If we design something so cool and simple that nobody can use it because the intended audience uses it so often that options are buried frustratingly deep – instead of letting them learn faster ways of doing things – is it really all that cool? Products for editing complex video, for instance, should give videographers power, not coolness.
Sometimes simple is better than power.
November 23 2019
Quick, that client has an emergency! What are you going to do about it?!
When this happens, we have two choices. Let’s start with the popular one…
“Your emergency is my urgency”
This is the default setting of anyone new to this concept who truly cares about those they serve. If you care, you want to “make everything better” when there’s an emergency. To fight the fire, to save the day.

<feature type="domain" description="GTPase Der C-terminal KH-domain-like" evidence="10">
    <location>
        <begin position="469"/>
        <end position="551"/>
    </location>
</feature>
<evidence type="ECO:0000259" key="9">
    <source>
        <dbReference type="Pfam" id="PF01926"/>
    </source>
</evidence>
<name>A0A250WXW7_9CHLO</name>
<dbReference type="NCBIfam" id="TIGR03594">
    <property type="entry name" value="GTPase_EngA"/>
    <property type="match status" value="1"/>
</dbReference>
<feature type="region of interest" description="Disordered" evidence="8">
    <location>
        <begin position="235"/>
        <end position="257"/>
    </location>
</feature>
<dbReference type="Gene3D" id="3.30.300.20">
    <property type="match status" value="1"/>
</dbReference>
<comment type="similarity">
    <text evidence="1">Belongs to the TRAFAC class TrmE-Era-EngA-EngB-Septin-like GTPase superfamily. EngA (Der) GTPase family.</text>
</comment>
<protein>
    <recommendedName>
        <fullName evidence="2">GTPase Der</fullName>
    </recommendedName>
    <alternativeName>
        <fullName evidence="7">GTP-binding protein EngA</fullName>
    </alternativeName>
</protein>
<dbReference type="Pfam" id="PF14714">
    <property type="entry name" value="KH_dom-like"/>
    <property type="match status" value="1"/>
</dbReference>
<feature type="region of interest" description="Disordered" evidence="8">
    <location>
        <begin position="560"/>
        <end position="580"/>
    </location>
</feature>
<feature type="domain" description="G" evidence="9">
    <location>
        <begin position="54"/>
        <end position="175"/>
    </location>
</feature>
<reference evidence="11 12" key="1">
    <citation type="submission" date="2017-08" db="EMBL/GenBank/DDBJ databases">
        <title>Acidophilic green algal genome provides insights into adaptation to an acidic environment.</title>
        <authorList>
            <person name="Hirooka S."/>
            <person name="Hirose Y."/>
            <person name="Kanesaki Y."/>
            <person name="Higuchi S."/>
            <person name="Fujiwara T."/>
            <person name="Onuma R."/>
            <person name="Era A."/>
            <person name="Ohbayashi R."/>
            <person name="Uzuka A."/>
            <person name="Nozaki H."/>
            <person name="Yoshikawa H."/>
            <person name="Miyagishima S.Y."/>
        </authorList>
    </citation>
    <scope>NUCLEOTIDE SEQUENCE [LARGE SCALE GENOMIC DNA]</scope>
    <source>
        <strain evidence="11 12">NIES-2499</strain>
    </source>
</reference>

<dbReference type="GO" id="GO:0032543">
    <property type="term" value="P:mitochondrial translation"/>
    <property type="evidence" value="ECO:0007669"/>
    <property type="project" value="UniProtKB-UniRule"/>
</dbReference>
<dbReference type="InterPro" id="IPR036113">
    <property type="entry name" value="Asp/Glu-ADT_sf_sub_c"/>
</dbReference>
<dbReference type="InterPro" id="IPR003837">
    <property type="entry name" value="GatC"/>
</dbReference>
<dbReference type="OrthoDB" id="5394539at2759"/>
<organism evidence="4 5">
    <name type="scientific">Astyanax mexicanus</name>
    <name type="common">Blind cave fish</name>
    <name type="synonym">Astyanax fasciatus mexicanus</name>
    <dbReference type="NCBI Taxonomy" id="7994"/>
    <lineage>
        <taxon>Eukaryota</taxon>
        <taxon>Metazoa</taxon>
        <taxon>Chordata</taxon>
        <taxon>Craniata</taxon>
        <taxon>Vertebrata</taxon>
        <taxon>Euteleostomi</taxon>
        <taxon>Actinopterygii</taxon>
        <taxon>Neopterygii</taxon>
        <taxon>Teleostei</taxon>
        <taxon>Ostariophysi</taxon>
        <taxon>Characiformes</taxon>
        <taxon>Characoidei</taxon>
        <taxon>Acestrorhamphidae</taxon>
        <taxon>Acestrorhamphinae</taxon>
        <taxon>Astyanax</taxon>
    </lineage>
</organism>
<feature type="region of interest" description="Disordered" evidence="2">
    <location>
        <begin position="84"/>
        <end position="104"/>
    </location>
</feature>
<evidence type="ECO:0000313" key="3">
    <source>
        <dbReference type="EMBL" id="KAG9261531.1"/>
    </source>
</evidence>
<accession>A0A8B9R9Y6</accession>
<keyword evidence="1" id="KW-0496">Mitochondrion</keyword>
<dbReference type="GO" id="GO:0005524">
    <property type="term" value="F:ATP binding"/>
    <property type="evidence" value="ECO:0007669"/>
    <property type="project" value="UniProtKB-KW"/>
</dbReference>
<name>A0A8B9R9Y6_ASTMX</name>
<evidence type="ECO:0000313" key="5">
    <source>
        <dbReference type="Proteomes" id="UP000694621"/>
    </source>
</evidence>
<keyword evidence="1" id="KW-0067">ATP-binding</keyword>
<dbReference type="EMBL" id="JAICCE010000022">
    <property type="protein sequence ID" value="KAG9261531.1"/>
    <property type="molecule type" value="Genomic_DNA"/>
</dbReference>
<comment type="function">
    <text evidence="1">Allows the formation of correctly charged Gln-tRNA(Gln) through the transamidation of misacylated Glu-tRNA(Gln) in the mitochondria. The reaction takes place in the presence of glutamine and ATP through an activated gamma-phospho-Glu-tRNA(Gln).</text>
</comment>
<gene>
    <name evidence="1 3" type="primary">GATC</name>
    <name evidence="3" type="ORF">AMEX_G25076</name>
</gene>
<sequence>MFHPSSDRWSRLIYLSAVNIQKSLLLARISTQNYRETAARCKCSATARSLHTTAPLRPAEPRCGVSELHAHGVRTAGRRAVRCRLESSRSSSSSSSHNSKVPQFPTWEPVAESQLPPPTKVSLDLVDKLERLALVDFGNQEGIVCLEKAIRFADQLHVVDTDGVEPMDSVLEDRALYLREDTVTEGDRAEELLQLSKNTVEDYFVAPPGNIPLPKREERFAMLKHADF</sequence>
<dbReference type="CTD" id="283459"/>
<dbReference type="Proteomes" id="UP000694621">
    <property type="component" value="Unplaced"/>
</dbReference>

By adopting their emergency as your own, you do so while unwillingly sacrificing your own priorities which, from that same heart of service, was likely set with their best interests in mind anyway.
What’s the alternative?
“Your pain is my priority”
This option isn’t popular because it doesn’t feel natural to most of us.
This option remembers that saying “OK!” to the emergency sacrifices a better version of the future for the client, in favor of short-term appeasement. This option knows how important it is to invest time in explaining the importance of that bigger future.
When you adopt the “your pain is my priority” option, the focus isn’t on the emergency, but on solving the problem for good.
You’re in the problem-solving business, not the firefighting business, aren’t you?